Claims of Morocco's exceptionalism during the Arab Spring now ring hollow as protests spread in the face of elite policies that deny dignity to the majority
On Friday, 28 October 2016, a tragic fatal incident happened in Al Hoceima city in northeastern Morocco when a state official seized wares from Mohsin Fikri, a fish vendor, and had it thrown into a garbage truck. When the vendor desperately climbed into the truck to reclaim his fish, “a local police officer ordered the garbage truck driver to start the compactor and 'grind him," according to activists and witnesses. The truck horrifically ground up Fikri, killing him.
This tragedy and the protests that followed were reminiscent of the wave of demonstrations that Morocco witnessed with the onset of the 20th February Movement in 2011 during the so-called Arab Spring. They provided an impetus for Moroccans to continue their fight for dignity, freedom and social justice and have shown that the process of real transformation in Morocco – and more broadly across North Africa and West Asia – is not finished yet.
Rather, the desire for change has been thwarted by rulers and elites since it began. These elites wanted that “spring” to be a passing one which quickly turned to autumn, dashing the hopes of everyone who took to the streets calling for their inalienable right for dignity and freedom.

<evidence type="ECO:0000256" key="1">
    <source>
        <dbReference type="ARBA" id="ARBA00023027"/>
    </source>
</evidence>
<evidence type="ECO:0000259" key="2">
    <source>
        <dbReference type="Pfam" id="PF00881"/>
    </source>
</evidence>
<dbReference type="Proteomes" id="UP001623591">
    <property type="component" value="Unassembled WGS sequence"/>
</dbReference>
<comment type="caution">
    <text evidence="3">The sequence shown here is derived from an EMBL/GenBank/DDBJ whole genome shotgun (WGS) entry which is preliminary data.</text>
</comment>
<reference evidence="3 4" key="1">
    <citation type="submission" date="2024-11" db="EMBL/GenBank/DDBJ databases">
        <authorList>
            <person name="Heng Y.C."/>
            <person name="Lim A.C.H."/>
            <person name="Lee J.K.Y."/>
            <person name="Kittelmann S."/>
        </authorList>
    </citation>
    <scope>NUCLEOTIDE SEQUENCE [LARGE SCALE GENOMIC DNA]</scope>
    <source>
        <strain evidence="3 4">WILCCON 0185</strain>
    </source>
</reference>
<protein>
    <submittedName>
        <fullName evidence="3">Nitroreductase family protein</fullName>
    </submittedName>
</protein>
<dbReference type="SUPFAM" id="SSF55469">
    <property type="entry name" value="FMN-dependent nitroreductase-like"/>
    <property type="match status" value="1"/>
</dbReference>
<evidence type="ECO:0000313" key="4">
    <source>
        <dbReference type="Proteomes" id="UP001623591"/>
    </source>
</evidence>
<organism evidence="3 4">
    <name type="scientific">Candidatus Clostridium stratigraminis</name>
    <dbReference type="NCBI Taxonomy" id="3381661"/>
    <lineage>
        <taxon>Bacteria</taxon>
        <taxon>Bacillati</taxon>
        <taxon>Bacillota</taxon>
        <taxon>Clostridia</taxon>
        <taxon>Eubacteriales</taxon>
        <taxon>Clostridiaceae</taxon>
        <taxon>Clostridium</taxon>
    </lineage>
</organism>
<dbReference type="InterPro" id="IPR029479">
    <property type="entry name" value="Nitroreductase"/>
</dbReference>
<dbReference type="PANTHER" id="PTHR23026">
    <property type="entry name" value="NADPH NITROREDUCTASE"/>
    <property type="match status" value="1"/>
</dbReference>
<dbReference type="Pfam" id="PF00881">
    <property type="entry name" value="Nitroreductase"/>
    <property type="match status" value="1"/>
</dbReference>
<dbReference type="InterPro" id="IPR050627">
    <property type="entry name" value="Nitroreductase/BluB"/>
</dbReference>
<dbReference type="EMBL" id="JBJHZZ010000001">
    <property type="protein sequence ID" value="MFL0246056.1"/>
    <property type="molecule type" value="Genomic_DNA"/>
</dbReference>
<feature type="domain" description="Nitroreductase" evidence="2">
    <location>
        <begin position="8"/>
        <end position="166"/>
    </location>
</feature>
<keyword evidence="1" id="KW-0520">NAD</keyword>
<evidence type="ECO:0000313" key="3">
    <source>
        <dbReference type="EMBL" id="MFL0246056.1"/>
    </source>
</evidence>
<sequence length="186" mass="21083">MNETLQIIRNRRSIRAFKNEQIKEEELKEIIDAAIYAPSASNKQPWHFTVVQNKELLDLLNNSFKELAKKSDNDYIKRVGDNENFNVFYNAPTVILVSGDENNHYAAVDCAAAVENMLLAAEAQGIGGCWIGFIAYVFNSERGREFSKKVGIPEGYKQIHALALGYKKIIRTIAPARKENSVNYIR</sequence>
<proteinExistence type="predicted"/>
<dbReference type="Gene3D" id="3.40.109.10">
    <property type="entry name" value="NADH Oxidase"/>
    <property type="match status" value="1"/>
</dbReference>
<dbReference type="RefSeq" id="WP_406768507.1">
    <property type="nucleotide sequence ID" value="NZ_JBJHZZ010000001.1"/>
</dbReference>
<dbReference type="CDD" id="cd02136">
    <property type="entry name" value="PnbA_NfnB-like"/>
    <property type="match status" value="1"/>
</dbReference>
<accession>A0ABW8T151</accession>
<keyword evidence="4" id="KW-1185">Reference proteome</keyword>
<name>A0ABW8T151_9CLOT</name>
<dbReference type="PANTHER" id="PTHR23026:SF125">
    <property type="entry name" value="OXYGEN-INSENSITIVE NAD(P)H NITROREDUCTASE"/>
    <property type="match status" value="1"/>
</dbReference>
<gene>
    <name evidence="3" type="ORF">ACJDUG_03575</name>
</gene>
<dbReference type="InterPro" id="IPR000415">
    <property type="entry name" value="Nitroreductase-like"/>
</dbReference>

“We were only at the beginning of a long-term revolutionary process that will go on for years and decades,” Gilbert Achcar, professor of development studies and international relations at the School of Oriental and African Studies (SOAS), said last year. “As in every such historical process, there will be ups and downs, revolutions and counter-revolutions, upsurges and backlashes.”
Mourners carry the coffin of Fikri in the northern town of Hoceima on 30 October (Reuters)
With the connivance of most of the political and intellectual elite, the rulers hastened to promote the so-called Moroccan exception to the rule. Nonetheless, this claim of stability has been contradicted by these recent incidents and the rapid and major mobilisation that took place in more than 40 cities in Morocco in recent months.
This mass mobilisation brought activists into the streets, voicing their rejection of contempt and humiliation collectively referred to in Morocco as hogra and to stand in solidarity with the oppressed. Actions such as this attest to the latent power of the masses which will undoubtedly undo the forces of oppression and colonialism which have been crushing our free will since our so-called independence in 1956.